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Upper North Island Ports Study

The final report of the independent ports technical study produced by PwC (PricewaterhouseCoopers), and sponsored by the Upper North Island Strategic Alliance (UNISA) has been completed.

The primary objective of the study was to develop a credible and consistent understanding of the upper North Island’s freight and port supply chain system.  It is a technical, evidence based demand and supply study conducted by an independent supplier, which has had regard to existing relevant studies, information or research previously undertaken.

UNISA is a collaborative group of seven member councils who have committed to a long-term collaboration for responding to and managing a range of inter-regional and inter-metropolitan issues.  A particular focus of UNISA is taking a ‘New Zealand Inc’ approach and perspective, to ensure the Upper North Island and New Zealand as a whole remains internationally competitive and prosperous.

The independent ports technical study conducted by PwC has concluded that:

  • There is strong growth projected in the three Upper North Island (UNI) ports over the next 30 years.  All three UNI ports (covering the Port of Auckland, Port of Tauranga and the Whangārei Ports) will be required to meet the projected freight task.
  • A rapid and ongoing increase in trans-shipping means that pressure is likely to be more on port infrastructure than on distribution networks and land transport infrastructure to these ports.
  • Pressure on land transport infrastructure is likely to be driven by non-port traffic, competing land uses, and (potentially) reverse sensitivity.  General congestion may be a factor in the medium to longer term, which will impact ports as users of the network.
  • The UNI port network has the capacity to meet the projected freight task, provided that efficiency gains, incremental investments in infrastructure and the uptake of already consented works are undertaken in a planned and timely manner.  The greatest opportunities for efficiency gains to access additional capacity are in relation to container trade. 
  • In a properly functioning market, prices charged at different ports can play a role in directing customers to where spare capacity exists in the UNI ports system, and in prioritising investment choices.  Furthermore, the development of inland ports can help drive efficiencies in the distribution network, and aid competition and substitutability between ports.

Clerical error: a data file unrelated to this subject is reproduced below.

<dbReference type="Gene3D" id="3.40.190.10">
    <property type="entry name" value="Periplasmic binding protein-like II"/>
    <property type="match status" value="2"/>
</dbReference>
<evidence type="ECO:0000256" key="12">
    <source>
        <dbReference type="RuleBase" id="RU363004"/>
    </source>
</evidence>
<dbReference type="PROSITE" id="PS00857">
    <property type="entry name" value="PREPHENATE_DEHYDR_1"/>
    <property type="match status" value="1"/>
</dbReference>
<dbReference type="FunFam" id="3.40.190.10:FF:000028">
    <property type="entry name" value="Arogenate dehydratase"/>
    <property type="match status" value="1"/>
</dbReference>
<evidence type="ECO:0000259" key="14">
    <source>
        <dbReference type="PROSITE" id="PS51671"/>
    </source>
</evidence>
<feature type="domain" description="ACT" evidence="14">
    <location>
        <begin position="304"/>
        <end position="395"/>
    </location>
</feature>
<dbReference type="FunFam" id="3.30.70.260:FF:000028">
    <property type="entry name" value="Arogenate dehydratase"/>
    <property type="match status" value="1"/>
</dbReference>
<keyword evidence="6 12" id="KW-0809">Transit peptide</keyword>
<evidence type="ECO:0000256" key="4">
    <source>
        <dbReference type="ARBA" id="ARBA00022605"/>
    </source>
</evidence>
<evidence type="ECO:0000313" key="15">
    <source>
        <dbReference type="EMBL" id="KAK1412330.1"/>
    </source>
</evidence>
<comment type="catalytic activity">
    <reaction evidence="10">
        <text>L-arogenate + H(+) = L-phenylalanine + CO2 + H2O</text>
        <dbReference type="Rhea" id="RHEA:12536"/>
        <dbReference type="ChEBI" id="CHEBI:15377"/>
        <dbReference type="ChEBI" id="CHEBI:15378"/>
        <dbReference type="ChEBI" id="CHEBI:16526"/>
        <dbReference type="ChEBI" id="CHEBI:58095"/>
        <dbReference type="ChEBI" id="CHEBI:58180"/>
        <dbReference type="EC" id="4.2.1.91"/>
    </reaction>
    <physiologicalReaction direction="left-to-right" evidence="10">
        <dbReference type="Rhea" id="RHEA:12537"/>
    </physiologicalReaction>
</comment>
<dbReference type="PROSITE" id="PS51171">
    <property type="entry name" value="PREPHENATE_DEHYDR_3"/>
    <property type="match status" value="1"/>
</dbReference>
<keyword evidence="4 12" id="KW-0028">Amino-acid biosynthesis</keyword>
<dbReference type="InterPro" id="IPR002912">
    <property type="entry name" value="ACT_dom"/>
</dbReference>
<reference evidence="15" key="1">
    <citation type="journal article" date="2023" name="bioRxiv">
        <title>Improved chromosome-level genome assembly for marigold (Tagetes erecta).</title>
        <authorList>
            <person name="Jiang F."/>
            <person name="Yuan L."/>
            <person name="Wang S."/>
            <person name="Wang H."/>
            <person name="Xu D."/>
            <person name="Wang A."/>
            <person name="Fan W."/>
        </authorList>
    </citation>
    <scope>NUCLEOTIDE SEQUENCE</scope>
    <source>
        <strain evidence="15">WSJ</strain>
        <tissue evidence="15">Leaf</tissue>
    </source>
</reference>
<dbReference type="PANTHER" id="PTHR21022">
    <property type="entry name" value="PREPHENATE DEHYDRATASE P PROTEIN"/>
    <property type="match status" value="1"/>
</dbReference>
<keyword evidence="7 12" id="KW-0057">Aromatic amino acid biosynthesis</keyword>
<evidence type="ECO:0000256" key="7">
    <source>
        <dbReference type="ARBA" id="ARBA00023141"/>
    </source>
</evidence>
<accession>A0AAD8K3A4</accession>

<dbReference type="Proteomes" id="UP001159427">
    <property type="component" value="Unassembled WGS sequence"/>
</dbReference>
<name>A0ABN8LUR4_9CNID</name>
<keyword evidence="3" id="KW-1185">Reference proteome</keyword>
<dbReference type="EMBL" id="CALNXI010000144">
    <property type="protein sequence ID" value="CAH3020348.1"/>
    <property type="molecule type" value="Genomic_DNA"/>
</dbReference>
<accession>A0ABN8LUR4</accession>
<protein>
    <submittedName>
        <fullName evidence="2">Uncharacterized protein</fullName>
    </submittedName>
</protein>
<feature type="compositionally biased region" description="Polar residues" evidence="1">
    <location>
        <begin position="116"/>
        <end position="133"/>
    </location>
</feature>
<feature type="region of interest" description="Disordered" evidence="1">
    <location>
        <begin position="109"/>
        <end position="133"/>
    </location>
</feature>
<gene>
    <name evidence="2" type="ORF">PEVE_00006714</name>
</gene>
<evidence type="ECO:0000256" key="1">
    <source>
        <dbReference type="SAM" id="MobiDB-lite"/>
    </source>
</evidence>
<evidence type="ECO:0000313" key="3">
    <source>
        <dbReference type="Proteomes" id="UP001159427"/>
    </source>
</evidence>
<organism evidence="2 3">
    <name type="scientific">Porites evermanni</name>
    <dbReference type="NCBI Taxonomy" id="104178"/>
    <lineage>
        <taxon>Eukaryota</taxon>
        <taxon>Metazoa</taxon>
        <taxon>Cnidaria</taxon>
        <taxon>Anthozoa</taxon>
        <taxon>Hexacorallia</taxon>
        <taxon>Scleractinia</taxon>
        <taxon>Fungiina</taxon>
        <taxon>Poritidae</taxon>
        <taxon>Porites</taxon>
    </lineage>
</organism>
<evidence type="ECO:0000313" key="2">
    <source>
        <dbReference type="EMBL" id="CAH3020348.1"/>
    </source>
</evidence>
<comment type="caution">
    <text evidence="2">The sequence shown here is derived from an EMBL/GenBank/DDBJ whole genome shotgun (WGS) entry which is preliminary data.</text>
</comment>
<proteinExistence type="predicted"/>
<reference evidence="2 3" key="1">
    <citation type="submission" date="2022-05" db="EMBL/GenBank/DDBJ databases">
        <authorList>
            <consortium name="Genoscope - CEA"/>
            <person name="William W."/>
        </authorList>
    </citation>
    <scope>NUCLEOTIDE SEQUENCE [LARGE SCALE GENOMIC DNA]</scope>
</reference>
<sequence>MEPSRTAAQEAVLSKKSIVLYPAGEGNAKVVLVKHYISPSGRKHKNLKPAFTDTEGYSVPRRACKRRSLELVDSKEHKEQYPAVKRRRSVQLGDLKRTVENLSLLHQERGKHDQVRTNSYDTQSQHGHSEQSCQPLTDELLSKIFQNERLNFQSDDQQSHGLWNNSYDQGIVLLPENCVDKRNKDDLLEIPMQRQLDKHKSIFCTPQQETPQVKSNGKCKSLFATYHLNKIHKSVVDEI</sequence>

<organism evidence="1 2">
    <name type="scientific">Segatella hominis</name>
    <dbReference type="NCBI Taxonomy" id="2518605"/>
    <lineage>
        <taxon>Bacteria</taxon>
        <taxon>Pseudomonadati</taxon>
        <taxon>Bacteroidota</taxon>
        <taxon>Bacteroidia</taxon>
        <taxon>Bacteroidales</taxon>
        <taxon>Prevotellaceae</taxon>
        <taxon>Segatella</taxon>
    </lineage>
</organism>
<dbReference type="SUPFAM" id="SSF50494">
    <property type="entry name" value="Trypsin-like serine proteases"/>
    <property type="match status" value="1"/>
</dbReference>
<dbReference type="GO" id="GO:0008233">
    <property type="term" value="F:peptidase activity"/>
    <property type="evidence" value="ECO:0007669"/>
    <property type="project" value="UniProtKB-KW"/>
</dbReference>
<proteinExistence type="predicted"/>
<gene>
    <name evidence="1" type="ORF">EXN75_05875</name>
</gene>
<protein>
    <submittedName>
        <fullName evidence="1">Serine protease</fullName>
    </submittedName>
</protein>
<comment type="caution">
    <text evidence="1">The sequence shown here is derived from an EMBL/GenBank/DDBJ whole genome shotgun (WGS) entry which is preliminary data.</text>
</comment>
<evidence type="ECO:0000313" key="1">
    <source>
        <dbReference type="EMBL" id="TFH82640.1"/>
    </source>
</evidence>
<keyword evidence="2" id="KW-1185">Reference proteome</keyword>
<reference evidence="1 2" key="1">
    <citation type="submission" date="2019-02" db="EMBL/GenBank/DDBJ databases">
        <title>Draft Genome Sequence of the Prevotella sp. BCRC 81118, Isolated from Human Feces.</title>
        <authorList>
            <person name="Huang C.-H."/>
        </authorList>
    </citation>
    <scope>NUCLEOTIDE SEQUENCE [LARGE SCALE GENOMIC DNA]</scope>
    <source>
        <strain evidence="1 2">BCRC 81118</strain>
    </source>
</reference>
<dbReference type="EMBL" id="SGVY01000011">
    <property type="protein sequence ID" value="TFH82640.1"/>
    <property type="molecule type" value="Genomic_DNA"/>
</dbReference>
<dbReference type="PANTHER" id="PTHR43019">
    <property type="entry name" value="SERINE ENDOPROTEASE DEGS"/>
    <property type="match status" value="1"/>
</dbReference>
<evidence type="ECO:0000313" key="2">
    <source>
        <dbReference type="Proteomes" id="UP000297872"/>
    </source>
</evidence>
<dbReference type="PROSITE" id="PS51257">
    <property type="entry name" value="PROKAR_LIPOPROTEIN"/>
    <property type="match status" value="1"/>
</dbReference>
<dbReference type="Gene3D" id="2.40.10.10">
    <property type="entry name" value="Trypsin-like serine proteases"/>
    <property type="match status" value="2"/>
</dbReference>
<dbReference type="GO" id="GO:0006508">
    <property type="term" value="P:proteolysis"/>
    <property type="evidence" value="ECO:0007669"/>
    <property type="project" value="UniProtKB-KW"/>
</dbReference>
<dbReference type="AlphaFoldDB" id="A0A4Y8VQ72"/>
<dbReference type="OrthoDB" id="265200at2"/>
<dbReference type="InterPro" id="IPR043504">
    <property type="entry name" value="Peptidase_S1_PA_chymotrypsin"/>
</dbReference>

• A third rail line between Southdown and Wiri (dedicated to freight) is at the strategic planning stage and if it were to proceed could provide additional capacity to address emerging rail congestion issues.  This portion of the network is currently under pressure as it must cope with rail freight between the Port of Auckland and Wiri, Port of Tauranga and Metroport, as well as commuter traffic from both branches of the southern line.  
  • Substantial, systemic change to the UNI port system within the next 30 years (for example, establishing a new UNI port) is likely to be significantly less cost effective than incremental change.
  • Over the next 30 years, the most efficient and cost effective options for meeting the projected freight task are likely to be based around improved efficiency, incremental growth at each port, planned improvements in the land transport system, complemented by changes in relative prices that direct customers to where spare capacity exists in the UNI port system. 


 

Due to the size of this document it has been split into sections.

Part 1 - pages 1-50

Glossary
Executive summary
1 Introduction
2 Context for this study
   2.1 The role of ports in an economy
   2.2 The role of trade in the New Zealand economy
   2.3 Growth in world trade
   2.4 Recent economic and population trends in the UNI
3 Background to projections
   3.1 Definitions
   3.2 Current trends in UNI international trade

Part 2 - pages 51-91

   3.3 Current port and shipping trends and their effects
4 The future Upper North Island port task – our projections
   4.1 Revisiting definitions
4.2 Summary of our projections

Part 3 - pages 92-132

   4.3 Key assumptions and drivers of demand
   4.4 Import and export growth
   4.5 Domestic coastal freight
   4.6 Import and export transhipment
   4.7 International transhipment (re-exports)
   4.8 Allocating aggregate UNI growth by port and by container and non-container
5 The ability of the Upper North Island ports to cater for the future trade task
   5.1 The current infrastructure

Part 4 - pages 133-end

   5.2 How we assess whether current infrastructure can cope with greater volumes
   5.3 Northport and Refining NZ
   5.4 Ports of Auckland
   5.5 Port of Tauranga
   5.6 The role of prices
6 Potential changes to the Upper North Island ports system
   6.1 Establishing a container terminal at Northport
   6.2 Limiting Ports of Auckland’s growth
   6.3 Establishing a new port in the UNI
   6.4 The value of retaining options
7 The potential situation beyond the end of our study period
8 Conclusions

Appendix A References
How can we meet increasing demand for ports in the Upper North Island?

Appendix B Domestic freight costs
   8.1 Data sources
   8.2 Detailed supply chain cost tables

Appendix C Technical notes on trade task projections by port
   8.3 Data sources
   8.4 Projected growth
   8.5 Working with port data
   8.6 Allocating UNI trade growth between ports
   8.7 Allocating growth by container and bulk cargo

Appendix D Restrictions